Inside a Sega Community Event

Inside a Sega Community Event

by November 13, 2010

Sonic Retro user ''Sammybeany'' unhappy with experienceSonic Retro user “Sammybeany” unhappy with experience

Here’s a heads up if you weren’t aware: Sometimes Sega holds community events in their San Francisco offices. Thankfully for us, Sonic Retro user Sammybeany not only went to the event, but relayed a very detailed post about his experience. The point of interest for Sammy was the block of time allotted to feedback regarding Sonic the Hedgehog 4: Episode 1. After sitting through four hours dedicated to what Sammy called a “pretty disorganized and ridiculous” Valkyria Chronicles 2 play session, Aaron “RubyEclipse” Webber opened the floor to collect feedback and discuss Sonic 4. For our more sensitive readers, a warning: strong language.

He started out by saying we’d go through items that people felt needed work. First thing he writes on the whiteboard is “physics.” Everyone in the room laughs. How embarrassing for Sega!


Brad Flick, some guy who is apparently an admin for Sonic Stadium and Sonic Retro, was the first to speak up. Everyone basically turned to him and assigned him the task of breaking the ice, as I guess he’s been a vocal detractor of Sonic 4. He goes into a fairly cogent explanation of why Sonic 4’s physics suck dick. I used his point as a springboard to interject, explaining that any “experimentation” they were trying to do with the game would have been slightly more understandable, if not for the fact that it’s billed as SONIC FUCKING FOUR. I explained that they set the bar pretty high when they’re claiming to be creating a direct sequel to the original games.


After talking about this for a very brief period of time, RubyEclipse starts trying to push the conversation to a new bullet point. I don’t even remember what he put up on the whiteboard next. It might have been “levels.” From here, Brad started explaining how poor the flow of Sonic 4’s levels are, compared to the original games. Other points came up, like how there’s less variation in level design, from zone to zone, compared to the classics. Plenty of great points were made, and the people moderating the discussion did a fair job of acknowledging them.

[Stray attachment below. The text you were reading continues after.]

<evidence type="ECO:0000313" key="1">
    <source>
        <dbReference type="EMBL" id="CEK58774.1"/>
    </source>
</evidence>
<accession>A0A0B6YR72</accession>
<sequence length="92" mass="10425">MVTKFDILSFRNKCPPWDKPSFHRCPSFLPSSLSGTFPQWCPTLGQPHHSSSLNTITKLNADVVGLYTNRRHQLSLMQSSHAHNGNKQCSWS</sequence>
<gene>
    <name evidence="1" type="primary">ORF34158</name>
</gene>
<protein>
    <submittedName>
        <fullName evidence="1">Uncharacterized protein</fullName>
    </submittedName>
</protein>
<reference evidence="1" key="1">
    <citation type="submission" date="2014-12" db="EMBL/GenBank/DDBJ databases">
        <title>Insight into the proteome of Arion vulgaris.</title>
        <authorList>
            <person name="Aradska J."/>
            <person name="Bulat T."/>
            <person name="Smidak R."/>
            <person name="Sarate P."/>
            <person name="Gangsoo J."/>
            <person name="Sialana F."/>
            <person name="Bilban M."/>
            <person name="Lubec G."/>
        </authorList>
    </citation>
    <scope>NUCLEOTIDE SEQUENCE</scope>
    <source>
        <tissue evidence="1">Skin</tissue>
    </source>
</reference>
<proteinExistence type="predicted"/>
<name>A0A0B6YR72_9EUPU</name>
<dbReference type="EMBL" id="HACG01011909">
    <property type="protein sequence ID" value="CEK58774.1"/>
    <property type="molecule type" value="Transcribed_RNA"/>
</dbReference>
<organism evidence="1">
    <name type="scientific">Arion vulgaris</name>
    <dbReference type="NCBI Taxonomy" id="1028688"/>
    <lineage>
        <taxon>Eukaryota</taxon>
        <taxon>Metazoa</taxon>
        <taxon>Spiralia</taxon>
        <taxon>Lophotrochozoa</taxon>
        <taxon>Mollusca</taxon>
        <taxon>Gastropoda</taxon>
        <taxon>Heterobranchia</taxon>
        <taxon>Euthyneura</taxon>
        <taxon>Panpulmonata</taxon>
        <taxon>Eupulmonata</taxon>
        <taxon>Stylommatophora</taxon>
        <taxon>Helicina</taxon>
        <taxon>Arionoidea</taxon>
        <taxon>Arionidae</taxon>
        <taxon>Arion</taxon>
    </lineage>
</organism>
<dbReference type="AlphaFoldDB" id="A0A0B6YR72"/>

Unfortunately, every time we’d get the ball rolling on some topic, they’d be forcing us along to a next one.

For Sammybeany, this is where the frustration began to set in.

You call us in for a four hour Sega circle-jerk, then you sit us all around in a campfire-esque circle in a goddamn room for focus group bullshit, and then barely give anyone a chance to speak? A few of the people who tried to make points about what bothered them would do so in a belabored, barely coherent way. And, I mean, you EXPECT that. These are nerds coming in here. They’re not sitting behind the comfort of their keyboards. This is difficult for them. But, if you value their opinions so much, why don’t you fucking give them enough time to try to convey what they’re feeling!


In the end, about 90% of the discussion was between Brad + me and the discussion moderators.

But perhaps most interesting is what happened after the Sonic 4 feedback session had concluded:

A couple of the employees came up to me, and “thanked” me for my “passion.” (…) They “explained” to me that it’s difficult, when you’re working on something, to take a step back and observe it’s faults, because you’re too absorbed in it. So they need some constructive criticism. (…) This was pretty much the final insult, for me. I didn’t really have anything else to say, because nothing has ever made their corporate delusion clearer to me. You have teams of professionals working on these games, but you bring a bunch of nerds in off the street trying to fix your problems, and then you don’t even give them a fucking chance to provide what you apparently expect.

After receiving a brief tour of Sega’s offices and seeing a collection of “rescued” Sega memorabilia that was originally destined to be destroyed, Sammy leaves us with this bitter quote:

Sega, as a company, does not care about their culture. They don’t care about their games. They don’t care about their fans.


(…)


To some extent, I feel like this was a final footnote in my enduring interest and concern for the series and the company. I’ve been “over” Sonic for quite some time, but this is sort of the last nail in the coffin, I guess. I’ll always be able to look back on the old 16-bit games fondly. I’m pretty confident that I’ll never look forward to another Sonic game, though.

The whole forum post, complete with pictures, is here (copy and paste the link.) A big thanks to Sammybeany for sharing his experience.